Gardening: Keeping nature in balance
I love the woods. I was born and raised in Vermont and Connecticut where the woods were my playground.
As the population around America increases it has become necessary to set aside natural areas to preserve native plant and animal communities. Tract K, which was set aside as a school property, is now being considered for a park. If properly managed and planted it could become a large natural area.
There is also another passive park area along Winterberry Drive which now has a few trees planted with some lovely native flowers along a winding shell walkway to take you through the area. With some well placed under story plants, this could become another native habitat for Marco Island wildlife.
There are other areas which could become Marco Island natural areas for local wildlife. Two communities, Key Marco and Hideaway Beach, have set aside large areas which are to remain in their natural state. Both communities have problems with invasive exotics which are causing harm to the native plants meant to be protected and preserved. These special areas should shelter and provide habitat for our dwindling wildlife population but may not be able to if the invasive exotics take over.
You must manage natural areas to control these invasive species and minimize damage to native vegetation and soil. It takes time and caution to clear these natural areas of invasive species. Current methods being used to manage these nonnative plants include manual removal, mechanical removal, physical controls, herbicides and biological control. Each control can be used independently or in combination with one another.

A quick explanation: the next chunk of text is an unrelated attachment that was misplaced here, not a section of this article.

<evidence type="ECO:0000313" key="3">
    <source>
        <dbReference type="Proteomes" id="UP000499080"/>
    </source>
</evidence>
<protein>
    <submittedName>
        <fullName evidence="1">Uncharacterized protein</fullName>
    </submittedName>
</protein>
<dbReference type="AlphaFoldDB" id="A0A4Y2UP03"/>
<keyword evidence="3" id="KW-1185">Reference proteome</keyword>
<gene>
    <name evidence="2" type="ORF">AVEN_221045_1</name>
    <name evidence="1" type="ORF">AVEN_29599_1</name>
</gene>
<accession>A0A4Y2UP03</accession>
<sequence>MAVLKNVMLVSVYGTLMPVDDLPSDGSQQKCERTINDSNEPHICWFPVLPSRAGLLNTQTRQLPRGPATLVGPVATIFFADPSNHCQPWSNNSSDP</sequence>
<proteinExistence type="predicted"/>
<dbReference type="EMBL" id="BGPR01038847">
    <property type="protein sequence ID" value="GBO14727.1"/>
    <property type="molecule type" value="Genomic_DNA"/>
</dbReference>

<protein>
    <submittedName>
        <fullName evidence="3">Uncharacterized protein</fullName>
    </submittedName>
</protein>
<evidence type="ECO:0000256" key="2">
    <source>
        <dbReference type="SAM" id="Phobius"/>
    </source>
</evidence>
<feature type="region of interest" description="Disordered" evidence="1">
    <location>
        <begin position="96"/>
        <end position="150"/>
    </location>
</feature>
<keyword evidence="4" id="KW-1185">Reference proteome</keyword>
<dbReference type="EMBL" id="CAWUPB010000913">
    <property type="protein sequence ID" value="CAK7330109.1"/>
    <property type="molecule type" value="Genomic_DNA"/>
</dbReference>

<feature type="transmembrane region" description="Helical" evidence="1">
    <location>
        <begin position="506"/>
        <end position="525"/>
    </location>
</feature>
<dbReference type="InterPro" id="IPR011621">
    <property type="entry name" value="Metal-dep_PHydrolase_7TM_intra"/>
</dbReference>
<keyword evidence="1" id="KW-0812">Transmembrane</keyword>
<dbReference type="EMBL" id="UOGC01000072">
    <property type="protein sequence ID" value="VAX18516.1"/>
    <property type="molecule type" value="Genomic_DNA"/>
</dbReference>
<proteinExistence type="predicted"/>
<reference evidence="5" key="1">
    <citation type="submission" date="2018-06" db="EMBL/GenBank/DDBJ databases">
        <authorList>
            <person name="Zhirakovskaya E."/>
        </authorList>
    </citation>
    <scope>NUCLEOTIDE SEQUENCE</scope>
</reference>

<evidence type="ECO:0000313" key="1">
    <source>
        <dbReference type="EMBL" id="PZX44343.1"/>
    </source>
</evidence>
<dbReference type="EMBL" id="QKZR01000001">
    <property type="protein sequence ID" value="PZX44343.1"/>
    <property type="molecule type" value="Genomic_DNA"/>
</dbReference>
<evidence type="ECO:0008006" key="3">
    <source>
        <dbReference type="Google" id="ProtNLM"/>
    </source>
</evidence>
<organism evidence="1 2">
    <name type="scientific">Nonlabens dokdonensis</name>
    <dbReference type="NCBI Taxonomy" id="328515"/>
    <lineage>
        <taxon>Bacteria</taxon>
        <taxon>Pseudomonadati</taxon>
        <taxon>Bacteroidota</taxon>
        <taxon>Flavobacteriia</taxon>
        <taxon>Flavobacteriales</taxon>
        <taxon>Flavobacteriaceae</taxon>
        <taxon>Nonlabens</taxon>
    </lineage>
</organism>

The spread of invasive vegetation can be reduced by educating the public and local government on the identity and control of these invasive plants. It is the responsibility of those who are aware of the problems caused by invasive nonnative plants to educate others about their impact and control to prevent further ecological damage of natural ecosystems. I hope this column helps.
Integrated Pest Management is an important tool for control involving the introduction of reproducing foreign insects or diseases as biological controls for natural areas. However, their development can take years and cannot be expected to solve all the problems.
Manual removal is time consuming and costly but is often a major component of invasive plant control. Seedlings should be repeatedly pulled from the ground as tenacious roots continue to sprout.
Mechanical removal involves the use of bulldozers or other special equipment. This method can disturb the soil creating conditions for re-growth of the invasive species. This method should not be considered in natural areas where non-target vegetation could be damaged by the use of the equipment.
Fire is a normal part of Florida’s ecosystem. Many native specimens have evolved with varying degrees of fire tolerance. The suppression of fire alters historical plant communities by encouraging less fire tolerant species. This lack of maintenance around the country is one of the reasons we are experiencing so many out of control wild fires.
Closer to home Hurricane Irma downed many trees in our local natural areas that have not been removed. These downed trees and under story plants are now drying out and becoming a fuel load for local wild fires. We all need to be extra vigilant with cigarettes, parking in tall grass, barbecues and any other potential source of fire when near any of these natural areas.